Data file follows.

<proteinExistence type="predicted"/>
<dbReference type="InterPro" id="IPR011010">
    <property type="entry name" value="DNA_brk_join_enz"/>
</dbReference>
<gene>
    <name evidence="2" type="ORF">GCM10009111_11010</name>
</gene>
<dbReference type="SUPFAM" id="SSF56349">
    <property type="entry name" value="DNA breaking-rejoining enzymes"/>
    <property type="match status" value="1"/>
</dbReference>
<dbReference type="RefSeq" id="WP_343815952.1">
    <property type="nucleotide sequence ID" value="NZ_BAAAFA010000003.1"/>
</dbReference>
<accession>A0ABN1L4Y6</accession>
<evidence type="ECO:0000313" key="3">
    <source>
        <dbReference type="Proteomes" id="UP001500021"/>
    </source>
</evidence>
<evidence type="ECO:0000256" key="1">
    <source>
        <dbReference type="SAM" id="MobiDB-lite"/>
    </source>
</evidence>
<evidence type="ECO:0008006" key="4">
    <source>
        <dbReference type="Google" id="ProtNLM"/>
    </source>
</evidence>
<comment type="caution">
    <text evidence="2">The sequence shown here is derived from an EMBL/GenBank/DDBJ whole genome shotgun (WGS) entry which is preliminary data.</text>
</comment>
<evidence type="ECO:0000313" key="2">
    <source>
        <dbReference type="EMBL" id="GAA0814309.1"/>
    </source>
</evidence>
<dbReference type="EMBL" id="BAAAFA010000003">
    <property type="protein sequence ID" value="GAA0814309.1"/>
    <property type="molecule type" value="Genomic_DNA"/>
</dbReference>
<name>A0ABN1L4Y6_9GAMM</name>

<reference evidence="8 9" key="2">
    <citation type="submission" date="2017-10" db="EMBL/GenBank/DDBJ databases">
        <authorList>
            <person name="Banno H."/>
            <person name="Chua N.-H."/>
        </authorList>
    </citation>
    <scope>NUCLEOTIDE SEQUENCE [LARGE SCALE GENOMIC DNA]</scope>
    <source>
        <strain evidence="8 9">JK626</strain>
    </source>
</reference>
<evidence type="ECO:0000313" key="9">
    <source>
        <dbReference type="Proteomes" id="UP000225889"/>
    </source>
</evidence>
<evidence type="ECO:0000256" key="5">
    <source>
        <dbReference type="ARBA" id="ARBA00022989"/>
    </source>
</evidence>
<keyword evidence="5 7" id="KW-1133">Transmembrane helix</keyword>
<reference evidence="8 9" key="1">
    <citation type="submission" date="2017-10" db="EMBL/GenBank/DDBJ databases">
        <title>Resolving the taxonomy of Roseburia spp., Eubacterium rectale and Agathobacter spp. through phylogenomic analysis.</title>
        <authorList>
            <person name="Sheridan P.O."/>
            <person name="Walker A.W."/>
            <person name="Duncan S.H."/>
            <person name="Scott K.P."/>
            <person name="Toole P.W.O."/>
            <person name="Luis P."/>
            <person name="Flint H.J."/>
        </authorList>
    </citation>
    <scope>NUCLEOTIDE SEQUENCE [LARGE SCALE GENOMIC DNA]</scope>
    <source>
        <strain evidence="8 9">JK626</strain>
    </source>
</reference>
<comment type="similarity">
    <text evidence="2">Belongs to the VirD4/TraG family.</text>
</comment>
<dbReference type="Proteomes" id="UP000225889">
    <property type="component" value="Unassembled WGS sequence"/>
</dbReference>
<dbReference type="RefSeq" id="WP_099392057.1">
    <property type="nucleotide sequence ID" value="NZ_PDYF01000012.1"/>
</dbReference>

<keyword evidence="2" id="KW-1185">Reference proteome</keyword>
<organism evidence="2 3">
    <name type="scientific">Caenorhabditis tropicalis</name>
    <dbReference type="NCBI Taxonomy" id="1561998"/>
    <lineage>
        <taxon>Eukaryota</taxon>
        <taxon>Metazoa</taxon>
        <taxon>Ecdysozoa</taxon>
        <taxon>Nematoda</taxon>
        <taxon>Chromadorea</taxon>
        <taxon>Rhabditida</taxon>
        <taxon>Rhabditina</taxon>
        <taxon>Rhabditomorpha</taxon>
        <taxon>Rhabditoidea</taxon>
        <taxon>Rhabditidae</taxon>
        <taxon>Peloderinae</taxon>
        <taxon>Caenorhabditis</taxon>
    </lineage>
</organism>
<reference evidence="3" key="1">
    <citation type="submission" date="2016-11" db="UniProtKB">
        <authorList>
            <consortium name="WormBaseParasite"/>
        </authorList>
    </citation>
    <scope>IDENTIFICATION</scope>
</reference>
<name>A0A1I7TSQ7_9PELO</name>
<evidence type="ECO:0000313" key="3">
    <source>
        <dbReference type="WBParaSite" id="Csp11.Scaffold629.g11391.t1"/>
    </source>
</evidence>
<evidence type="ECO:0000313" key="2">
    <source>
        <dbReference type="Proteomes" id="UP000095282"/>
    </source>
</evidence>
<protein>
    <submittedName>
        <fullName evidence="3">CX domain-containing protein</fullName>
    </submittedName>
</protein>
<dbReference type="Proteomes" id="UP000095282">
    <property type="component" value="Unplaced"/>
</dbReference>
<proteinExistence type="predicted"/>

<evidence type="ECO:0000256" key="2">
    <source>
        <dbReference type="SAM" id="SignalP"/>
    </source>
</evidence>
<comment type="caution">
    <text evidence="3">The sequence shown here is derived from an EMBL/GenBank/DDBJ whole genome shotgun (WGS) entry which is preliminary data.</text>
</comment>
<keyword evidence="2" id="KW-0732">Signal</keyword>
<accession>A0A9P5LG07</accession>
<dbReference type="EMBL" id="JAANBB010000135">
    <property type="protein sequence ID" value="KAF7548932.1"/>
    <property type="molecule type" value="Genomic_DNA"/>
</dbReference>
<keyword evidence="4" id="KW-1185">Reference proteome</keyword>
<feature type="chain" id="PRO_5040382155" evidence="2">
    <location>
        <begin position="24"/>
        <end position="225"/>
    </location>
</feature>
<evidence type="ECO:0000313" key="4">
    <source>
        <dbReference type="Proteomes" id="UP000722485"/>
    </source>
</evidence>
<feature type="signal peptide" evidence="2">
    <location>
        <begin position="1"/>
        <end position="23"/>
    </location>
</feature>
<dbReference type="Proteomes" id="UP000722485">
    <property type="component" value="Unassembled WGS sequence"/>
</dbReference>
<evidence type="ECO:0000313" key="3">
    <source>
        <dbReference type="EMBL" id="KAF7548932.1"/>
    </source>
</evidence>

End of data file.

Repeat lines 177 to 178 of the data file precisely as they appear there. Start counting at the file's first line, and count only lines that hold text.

    <source>
        <dbReference type="EMBL" id="KAF7548932.1"/>